Cape Perpetua

Cape Stone shelter atop Perpetua

  • Easy (to tidepools and Devils Churn)
  • 1.8-mile loop
  • 100 feet elevation gain

  • Easy (to Giant Spruce)
  • 2 miles round trip
  • 100 feet elevation gain

  • Moderate (to viewpoint at shelter)
  • 3 miles round trip
  • 700 feet elevation gain

Most tourists at Cape Perpetua merely pause at the parking pullouts and drive on. They’re missing a lot. Trails fan out from the visitor center toward old-growth forests, tidepools, and viewpoints you’ll never see from a car window. The three easy hikes described here are short enough that a sturdy hiker can cover them all in an afternoon. If you don’t already have a parking pass, expect a $5-per-car fee.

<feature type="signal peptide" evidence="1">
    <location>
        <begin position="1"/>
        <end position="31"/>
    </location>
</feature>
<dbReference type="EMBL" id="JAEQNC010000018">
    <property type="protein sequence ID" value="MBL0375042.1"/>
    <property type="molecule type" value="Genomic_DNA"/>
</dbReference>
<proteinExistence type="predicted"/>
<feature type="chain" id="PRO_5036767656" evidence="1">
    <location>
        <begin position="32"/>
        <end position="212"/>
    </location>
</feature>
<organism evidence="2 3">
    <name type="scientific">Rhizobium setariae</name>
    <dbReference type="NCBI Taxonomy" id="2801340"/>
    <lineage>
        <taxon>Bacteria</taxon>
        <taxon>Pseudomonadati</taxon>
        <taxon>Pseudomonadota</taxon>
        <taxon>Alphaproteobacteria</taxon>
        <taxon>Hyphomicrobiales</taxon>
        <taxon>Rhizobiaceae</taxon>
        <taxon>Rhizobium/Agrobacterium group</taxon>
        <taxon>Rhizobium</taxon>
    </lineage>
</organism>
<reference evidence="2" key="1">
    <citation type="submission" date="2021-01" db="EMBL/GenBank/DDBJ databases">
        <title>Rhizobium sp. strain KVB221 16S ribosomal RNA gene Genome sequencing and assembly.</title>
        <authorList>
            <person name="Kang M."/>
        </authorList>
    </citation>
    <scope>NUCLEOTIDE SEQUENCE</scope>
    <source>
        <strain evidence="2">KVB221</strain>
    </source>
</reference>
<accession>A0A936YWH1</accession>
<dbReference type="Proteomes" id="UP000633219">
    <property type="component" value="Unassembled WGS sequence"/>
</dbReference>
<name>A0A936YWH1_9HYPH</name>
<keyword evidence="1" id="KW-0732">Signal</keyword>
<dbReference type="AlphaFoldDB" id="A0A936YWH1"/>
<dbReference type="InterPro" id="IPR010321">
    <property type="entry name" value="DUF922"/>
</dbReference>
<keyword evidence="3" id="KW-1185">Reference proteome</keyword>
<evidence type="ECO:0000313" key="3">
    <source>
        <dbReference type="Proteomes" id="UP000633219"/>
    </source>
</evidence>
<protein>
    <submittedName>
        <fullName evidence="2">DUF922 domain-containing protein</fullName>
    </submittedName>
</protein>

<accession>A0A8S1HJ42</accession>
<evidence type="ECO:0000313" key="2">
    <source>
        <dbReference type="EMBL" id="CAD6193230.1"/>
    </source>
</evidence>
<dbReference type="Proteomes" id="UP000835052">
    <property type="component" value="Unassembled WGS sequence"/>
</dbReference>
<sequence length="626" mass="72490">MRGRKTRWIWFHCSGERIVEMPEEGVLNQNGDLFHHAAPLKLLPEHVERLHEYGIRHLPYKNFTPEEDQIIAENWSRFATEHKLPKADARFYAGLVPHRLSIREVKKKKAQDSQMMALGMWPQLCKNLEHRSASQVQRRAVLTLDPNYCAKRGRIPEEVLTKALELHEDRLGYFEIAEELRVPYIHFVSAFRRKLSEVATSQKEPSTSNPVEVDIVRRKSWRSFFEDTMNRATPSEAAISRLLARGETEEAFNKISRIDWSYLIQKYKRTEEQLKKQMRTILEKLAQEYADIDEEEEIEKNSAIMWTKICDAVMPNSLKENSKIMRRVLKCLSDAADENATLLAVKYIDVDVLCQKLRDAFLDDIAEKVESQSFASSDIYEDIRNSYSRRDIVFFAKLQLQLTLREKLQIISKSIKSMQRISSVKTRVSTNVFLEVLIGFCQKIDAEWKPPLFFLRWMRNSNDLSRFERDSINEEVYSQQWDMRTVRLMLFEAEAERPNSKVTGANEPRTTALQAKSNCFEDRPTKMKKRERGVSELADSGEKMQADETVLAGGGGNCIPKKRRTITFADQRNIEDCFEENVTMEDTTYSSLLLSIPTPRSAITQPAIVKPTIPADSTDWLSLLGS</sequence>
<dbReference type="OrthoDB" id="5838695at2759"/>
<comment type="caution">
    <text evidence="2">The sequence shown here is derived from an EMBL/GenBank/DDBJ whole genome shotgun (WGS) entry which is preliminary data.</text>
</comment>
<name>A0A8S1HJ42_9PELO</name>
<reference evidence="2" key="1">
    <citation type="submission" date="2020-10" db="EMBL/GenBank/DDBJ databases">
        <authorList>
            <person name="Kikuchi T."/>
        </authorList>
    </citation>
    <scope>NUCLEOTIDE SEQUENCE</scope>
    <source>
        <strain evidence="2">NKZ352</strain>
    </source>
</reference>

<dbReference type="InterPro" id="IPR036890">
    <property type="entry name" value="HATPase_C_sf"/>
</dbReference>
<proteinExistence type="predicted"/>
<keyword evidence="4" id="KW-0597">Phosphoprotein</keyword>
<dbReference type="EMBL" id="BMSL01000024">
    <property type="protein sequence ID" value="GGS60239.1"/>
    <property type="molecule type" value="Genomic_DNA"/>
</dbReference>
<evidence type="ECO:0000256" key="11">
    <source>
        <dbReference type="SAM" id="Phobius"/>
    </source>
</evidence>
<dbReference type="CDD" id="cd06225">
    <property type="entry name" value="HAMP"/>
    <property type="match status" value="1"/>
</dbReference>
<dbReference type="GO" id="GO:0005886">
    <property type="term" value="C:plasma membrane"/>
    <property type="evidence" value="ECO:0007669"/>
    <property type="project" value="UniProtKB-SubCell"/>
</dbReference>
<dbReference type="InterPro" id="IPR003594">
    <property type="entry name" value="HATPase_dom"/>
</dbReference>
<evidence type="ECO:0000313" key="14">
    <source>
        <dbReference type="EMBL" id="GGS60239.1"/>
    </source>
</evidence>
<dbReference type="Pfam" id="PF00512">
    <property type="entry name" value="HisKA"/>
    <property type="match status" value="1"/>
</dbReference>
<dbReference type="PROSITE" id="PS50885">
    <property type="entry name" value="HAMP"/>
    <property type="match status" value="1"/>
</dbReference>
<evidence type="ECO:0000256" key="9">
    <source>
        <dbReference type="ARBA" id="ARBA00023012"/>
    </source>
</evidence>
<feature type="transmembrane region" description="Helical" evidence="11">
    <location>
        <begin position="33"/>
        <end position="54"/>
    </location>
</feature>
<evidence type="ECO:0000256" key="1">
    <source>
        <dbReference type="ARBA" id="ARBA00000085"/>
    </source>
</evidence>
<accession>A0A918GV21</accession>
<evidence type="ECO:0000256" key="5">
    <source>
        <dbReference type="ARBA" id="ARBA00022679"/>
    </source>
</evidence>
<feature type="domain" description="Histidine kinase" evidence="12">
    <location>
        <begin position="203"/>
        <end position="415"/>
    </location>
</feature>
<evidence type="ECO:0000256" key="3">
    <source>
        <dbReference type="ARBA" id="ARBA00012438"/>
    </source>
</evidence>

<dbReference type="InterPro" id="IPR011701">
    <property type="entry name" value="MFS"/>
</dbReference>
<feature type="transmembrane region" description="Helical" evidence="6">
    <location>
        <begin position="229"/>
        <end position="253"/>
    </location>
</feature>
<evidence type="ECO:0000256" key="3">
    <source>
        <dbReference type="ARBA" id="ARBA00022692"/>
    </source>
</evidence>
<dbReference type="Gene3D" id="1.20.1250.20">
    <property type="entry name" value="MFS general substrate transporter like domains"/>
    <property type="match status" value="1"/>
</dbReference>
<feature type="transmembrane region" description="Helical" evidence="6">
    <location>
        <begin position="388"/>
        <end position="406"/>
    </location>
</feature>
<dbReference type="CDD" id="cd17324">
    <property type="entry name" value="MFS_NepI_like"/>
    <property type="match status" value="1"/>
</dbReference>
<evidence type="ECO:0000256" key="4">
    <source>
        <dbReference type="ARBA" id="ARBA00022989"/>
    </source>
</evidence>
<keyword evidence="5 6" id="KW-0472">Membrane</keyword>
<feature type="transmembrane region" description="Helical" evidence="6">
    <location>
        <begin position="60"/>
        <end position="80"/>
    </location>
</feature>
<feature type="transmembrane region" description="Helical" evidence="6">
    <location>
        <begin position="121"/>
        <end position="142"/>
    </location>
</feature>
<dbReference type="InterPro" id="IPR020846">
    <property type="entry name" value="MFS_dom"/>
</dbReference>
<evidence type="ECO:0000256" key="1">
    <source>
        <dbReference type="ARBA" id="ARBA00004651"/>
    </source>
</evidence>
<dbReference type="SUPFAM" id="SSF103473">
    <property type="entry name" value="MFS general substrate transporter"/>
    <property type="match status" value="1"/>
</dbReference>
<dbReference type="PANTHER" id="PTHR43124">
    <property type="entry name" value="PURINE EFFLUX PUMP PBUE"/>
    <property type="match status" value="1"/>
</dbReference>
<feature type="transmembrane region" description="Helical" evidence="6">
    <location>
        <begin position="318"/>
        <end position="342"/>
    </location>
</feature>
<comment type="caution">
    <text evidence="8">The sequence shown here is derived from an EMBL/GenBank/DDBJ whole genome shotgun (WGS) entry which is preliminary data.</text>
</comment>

English explorer Captain Cook named the cape in 1778 while sailing into the teeth of a storm. Irritably, he noted in his journal that the same cape had loomed before him for five days straight. It was March 11, the holy day of St. Perpetua, and the faith-tested martyr’s name apparently struck a chord.

View of Cape Perpetua from the stone shelter

Cooks Chasm

Start by driving Highway 101 south …

For the next easiest hike from …

For the most difficult and most rewarding of the three short hikes described here, follow the …

This chapter taken from the book 100 Hikes/Travel Guide: Oregon Coast & Coast Range.